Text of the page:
One of the first things we always do with our groups and coaching clients is ask them to describe their current self-care and what they envision their self-care looking like moving forward.
We do this to get a sense of what is working and not working for our TMSCers now and what their perceptions of their self-care future are, before we go into any values or self-care assessment or make any recommendations.
Most of the time, people just don’t feel like their self-care is working for them in the present moment. (Makes sense, that’s what we’re here to help with!).
But almost everyone is able to list a lot of things they should be doing for self-care:
“I’ve gotten out of the habit of exercise, I should be doing that regularly”
“Way too much take out and frozen meals happening here, I should be cooking more again.”
“I love baking, but what I should be doing is exercising.”
“I used to love reading books – I would devour them – but now I feel like I should spend any spare time reading for work, and I just don’t want to.”
“I should be meditating, I know it’s really supposed to be good for me.”
“My chronic pain has been a struggle, I should be doing my physical therapy.”
And this list comes fast! It only takes most people a few seconds to list a lot of shoulds.
We have good news for you. News that might be hard to wrap your head around: You can let go of your self-care shoulds. Please, just open a metaphorical window and toss them out. Write them down on a piece of paper and shred them. Stomp on them. Do what you need to do to get rid of them.
We promise you, in all of our experience, that you don’t need those shoulds to do self-care.
There are two main reasons to toss your shoulds. First, pursuing a goal because you “have to” (not because you want to) is difficult, demoralizing, unsustainable, and really no fun at all. Think about all the self-care shoulds rolling around in your mind. How often do you actually do them?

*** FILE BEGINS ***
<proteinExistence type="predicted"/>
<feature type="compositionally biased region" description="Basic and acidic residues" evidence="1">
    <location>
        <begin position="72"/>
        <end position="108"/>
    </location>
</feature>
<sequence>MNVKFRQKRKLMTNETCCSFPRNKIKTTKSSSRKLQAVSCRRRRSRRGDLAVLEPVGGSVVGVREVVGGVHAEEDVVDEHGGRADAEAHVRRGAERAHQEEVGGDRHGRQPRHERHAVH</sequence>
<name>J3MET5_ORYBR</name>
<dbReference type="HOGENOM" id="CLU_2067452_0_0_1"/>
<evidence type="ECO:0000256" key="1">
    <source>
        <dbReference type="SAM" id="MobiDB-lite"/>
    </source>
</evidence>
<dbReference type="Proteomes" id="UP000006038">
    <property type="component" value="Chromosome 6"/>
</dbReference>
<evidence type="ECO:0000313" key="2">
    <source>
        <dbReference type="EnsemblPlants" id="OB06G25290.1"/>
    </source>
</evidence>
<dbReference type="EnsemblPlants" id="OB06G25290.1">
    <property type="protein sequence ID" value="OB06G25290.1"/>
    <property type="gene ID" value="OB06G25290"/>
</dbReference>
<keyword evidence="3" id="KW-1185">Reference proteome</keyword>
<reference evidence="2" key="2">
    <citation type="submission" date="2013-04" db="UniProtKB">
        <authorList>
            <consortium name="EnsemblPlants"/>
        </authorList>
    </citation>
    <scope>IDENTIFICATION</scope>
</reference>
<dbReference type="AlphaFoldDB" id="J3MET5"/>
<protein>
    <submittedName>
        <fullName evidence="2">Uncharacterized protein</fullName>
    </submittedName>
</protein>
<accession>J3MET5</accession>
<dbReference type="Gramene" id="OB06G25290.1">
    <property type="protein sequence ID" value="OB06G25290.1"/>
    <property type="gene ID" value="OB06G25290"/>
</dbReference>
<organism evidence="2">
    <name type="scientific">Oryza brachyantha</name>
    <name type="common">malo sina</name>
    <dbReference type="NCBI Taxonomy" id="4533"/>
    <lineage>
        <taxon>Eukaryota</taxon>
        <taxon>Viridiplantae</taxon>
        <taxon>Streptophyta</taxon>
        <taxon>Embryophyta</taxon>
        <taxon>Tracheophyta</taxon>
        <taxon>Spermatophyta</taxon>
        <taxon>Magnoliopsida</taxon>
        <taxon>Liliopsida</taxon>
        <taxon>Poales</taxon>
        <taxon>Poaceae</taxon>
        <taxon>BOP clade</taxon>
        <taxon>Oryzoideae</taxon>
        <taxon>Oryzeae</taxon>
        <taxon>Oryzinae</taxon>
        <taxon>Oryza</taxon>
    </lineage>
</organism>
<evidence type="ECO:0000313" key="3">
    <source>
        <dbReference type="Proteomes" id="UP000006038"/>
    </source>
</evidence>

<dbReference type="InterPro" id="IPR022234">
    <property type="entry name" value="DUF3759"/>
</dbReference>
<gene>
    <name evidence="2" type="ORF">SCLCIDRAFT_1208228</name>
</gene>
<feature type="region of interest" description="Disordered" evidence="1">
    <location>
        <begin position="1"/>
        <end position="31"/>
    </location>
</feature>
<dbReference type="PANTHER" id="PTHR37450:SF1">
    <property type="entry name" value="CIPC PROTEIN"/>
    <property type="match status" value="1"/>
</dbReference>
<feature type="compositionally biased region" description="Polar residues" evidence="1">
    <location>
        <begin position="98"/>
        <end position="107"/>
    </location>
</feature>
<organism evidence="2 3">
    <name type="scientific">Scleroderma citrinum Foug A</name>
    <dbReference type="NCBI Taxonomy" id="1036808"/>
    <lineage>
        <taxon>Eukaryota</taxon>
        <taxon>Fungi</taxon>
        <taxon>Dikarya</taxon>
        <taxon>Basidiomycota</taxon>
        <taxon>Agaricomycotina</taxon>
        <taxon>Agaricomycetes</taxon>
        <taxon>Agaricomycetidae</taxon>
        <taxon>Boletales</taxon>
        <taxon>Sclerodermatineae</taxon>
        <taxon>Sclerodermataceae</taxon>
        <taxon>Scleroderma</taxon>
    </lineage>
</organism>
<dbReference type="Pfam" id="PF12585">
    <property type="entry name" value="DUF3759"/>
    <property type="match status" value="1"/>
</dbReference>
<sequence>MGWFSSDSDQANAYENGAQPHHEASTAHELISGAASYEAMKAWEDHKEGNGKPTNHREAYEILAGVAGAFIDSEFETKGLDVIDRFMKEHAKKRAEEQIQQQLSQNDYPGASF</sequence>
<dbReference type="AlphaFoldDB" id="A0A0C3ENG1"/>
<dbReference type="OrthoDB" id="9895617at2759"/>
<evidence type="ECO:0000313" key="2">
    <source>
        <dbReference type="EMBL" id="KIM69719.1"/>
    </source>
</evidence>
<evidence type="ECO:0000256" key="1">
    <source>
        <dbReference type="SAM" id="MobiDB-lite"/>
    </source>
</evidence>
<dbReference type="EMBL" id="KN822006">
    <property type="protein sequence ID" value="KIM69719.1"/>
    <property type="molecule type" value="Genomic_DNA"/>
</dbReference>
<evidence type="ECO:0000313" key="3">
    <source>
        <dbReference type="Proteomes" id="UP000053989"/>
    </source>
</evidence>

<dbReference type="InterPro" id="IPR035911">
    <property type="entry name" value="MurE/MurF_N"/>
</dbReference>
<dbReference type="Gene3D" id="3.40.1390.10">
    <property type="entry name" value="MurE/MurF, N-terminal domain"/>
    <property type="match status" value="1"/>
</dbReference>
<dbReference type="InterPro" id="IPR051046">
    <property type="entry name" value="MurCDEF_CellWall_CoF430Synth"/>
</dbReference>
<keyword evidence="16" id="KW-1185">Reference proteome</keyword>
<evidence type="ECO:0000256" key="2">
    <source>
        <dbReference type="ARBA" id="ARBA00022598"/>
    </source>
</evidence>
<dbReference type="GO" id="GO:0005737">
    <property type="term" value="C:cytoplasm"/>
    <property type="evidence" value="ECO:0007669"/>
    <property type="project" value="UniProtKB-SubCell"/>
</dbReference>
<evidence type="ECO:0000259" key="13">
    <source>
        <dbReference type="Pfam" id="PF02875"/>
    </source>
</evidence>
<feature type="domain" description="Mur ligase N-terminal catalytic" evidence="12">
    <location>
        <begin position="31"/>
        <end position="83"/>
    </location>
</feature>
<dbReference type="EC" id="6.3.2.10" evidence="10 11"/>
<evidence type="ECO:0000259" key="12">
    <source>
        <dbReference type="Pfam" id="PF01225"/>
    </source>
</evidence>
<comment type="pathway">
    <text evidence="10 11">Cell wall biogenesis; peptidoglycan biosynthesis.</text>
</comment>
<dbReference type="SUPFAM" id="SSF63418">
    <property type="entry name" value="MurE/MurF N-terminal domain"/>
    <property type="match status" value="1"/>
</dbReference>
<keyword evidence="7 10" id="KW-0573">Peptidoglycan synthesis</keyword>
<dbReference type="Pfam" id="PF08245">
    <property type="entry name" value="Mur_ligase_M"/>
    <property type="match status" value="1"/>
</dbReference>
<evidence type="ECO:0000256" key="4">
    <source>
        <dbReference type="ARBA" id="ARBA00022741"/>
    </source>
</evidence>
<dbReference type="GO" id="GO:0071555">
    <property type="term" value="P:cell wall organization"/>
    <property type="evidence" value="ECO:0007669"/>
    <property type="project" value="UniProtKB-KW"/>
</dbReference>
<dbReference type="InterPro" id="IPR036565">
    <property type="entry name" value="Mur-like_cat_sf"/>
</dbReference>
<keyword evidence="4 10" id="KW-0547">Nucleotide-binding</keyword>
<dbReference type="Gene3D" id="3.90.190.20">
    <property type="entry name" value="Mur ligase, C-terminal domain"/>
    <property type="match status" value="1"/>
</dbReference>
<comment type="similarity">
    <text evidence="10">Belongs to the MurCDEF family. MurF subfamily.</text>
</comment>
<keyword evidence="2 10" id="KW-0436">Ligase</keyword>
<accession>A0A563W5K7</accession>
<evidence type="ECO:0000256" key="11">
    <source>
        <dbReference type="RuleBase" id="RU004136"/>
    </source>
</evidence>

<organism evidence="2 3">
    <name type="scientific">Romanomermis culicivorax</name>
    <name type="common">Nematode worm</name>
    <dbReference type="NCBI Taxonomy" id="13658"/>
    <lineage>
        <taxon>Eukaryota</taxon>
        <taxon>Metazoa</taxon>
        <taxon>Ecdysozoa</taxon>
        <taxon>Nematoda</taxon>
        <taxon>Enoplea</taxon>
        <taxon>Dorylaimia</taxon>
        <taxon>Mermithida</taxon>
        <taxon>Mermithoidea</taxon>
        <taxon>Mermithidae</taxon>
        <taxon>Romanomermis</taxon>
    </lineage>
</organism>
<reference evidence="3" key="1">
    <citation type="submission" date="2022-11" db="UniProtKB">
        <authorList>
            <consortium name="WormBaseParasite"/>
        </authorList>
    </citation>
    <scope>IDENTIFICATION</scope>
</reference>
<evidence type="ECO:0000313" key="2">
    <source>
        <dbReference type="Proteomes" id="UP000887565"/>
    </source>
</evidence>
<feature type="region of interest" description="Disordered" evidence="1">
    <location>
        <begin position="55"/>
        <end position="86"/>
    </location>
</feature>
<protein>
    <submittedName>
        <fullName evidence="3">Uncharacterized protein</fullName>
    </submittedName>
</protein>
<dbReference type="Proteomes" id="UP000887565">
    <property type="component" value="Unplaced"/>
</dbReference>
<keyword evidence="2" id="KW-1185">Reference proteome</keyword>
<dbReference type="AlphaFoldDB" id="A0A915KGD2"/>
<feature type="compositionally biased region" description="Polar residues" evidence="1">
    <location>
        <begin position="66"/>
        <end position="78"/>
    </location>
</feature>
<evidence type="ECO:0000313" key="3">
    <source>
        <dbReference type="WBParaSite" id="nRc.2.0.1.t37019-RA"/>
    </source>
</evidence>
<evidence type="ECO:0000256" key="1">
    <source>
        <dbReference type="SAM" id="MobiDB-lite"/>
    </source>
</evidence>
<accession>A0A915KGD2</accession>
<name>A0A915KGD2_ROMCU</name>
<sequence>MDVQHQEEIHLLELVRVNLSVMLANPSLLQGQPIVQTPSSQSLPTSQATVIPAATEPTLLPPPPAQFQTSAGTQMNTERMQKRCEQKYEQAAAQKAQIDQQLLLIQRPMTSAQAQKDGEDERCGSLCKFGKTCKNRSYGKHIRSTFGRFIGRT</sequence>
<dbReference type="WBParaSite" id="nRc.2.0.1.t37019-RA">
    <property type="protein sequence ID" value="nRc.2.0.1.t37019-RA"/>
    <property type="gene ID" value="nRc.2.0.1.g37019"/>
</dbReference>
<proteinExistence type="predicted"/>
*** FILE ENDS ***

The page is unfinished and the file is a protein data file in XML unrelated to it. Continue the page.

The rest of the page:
Second, when you’re restarting your self-care journey, we want you to focus on doing stuff that feels good. There will be time, down the road, to learn to do self-care that doesn’t feel so great (like…. Going to the dentist. Paying your taxes. Going to the gynecologist for a regular exam!).
We give you permission:
- Not to exercise, if you don’t want to.
- Not to cook, if you don’t want to.
- Not to read books for work in your leisure time, if you don’t want to.
- Not to meditate, if you don’t want to.
- Not do to physical therapy right now, if you don’t want to.
Remember, self-care is anything you do to replenish your personal and professional selves.
Right now, you should focus on: JOY!
How do you find your joy? You start with values (we know, we’re becoming a broken record here!). You can check out our posts about finding your own values here and here.
We promise you, in all of our experience, that you don’t need those “shoulds” to do self-care.
We recently coached a one-on-one client who works two jobs, one as a busy health care provider in a hospital and one as staff at a group clinic. Like many of our other clients and group members, she described a lot of “should” self-care activities, but also a few that really gave her a sense of purpose and joy. When we told her that we wanted all of her self-care, at this early stage in our work together, to feel that way…. Well, she said we literally blew her mind!
During our time spent assessing her values, we were able to identify her unique core values and create a Venn diagram of where those values intersected, which gave her direction for pursuing her self-care. When we checked in with her about a month later, she was enjoying her self-care activities and said that one of the most important things we had helped with was “normalizing and giving permission to not do things that aren’t enjoyable.”
What was extra surprising for all of us, is that this health professional’s previous self-care activities were now impossible during the pandemic – but we were able to choose alternative activities that she could do while still physically distancing. Wow! (Even we are intimidated by self-care and the pandemic).
This month, what enjoyable activity can you do for your self-care?
If you’re not on our mailing list, this is a great time to join! For the next 3 weeks we will be running a joy challenge with our mailing list, including some tricks and tips that are only available to our TMSCers who are on the list.
You can always check us out on Instagram too!
In self-care solidarity,